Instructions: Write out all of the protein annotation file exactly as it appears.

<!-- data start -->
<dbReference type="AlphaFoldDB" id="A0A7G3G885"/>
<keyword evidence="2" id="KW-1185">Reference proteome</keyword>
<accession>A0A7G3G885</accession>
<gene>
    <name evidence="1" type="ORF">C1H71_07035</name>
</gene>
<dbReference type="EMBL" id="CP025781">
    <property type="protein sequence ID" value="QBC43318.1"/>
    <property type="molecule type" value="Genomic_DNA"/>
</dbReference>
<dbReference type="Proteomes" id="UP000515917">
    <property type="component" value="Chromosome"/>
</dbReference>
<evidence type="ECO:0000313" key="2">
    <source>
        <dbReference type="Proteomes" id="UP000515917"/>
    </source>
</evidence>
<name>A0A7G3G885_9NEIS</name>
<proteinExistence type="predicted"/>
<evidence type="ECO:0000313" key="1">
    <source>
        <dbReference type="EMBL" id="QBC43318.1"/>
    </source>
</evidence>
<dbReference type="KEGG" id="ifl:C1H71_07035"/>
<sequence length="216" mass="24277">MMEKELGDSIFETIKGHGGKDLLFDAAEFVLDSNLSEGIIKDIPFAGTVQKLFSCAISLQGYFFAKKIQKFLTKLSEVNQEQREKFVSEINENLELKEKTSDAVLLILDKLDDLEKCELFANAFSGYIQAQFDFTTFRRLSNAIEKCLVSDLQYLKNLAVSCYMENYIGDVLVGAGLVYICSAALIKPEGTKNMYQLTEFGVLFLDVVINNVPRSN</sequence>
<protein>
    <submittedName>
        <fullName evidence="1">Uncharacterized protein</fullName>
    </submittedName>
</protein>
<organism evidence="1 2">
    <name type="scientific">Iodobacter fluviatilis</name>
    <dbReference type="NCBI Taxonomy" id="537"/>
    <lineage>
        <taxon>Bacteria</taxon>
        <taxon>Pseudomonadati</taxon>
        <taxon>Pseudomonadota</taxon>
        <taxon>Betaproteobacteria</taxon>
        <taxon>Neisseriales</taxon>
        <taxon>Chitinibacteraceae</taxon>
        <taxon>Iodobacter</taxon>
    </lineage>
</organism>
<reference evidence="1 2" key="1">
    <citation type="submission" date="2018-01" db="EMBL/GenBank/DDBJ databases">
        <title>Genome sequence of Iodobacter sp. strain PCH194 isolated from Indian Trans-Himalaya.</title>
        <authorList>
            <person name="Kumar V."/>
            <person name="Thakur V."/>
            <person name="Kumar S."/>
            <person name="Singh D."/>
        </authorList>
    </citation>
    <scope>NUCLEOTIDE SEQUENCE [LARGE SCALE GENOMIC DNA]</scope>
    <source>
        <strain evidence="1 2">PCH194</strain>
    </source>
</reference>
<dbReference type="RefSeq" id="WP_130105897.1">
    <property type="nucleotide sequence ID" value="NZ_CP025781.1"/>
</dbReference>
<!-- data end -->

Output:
<dbReference type="AlphaFoldDB" id="A0A7G3G885"/>
<keyword evidence="2" id="KW-1185">Reference proteome</keyword>
<accession>A0A7G3G885</accession>
<gene>
    <name evidence="1" type="ORF">C1H71_07035</name>
</gene>
<dbReference type="EMBL" id="CP025781">
    <property type="protein sequence ID" value="QBC43318.1"/>
    <property type="molecule type" value="Genomic_DNA"/>
</dbReference>
<dbReference type="Proteomes" id="UP000515917">
    <property type="component" value="Chromosome"/>
</dbReference>
<evidence type="ECO:0000313" key="2">
    <source>
        <dbReference type="Proteomes" id="UP000515917"/>
    </source>
</evidence>
<name>A0A7G3G885_9NEIS</name>
<proteinExistence type="predicted"/>
<evidence type="ECO:0000313" key="1">
    <source>
        <dbReference type="EMBL" id="QBC43318.1"/>
    </source>
</evidence>
<dbReference type="KEGG" id="ifl:C1H71_07035"/>
<sequence length="216" mass="24277">MMEKELGDSIFETIKGHGGKDLLFDAAEFVLDSNLSEGIIKDIPFAGTVQKLFSCAISLQGYFFAKKIQKFLTKLSEVNQEQREKFVSEINENLELKEKTSDAVLLILDKLDDLEKCELFANAFSGYIQAQFDFTTFRRLSNAIEKCLVSDLQYLKNLAVSCYMENYIGDVLVGAGLVYICSAALIKPEGTKNMYQLTEFGVLFLDVVINNVPRSN</sequence>
<protein>
    <submittedName>
        <fullName evidence="1">Uncharacterized protein</fullName>
    </submittedName>
</protein>
<organism evidence="1 2">
    <name type="scientific">Iodobacter fluviatilis</name>
    <dbReference type="NCBI Taxonomy" id="537"/>
    <lineage>
        <taxon>Bacteria</taxon>
        <taxon>Pseudomonadati</taxon>
        <taxon>Pseudomonadota</taxon>
        <taxon>Betaproteobacteria</taxon>
        <taxon>Neisseriales</taxon>
        <taxon>Chitinibacteraceae</taxon>
        <taxon>Iodobacter</taxon>
    </lineage>
</organism>
<reference evidence="1 2" key="1">
    <citation type="submission" date="2018-01" db="EMBL/GenBank/DDBJ databases">
        <title>Genome sequence of Iodobacter sp. strain PCH194 isolated from Indian Trans-Himalaya.</title>
        <authorList>
            <person name="Kumar V."/>
            <person name="Thakur V."/>
            <person name="Kumar S."/>
            <person name="Singh D."/>
        </authorList>
    </citation>
    <scope>NUCLEOTIDE SEQUENCE [LARGE SCALE GENOMIC DNA]</scope>
    <source>
        <strain evidence="1 2">PCH194</strain>
    </source>
</reference>
<dbReference type="RefSeq" id="WP_130105897.1">
    <property type="nucleotide sequence ID" value="NZ_CP025781.1"/>
</dbReference>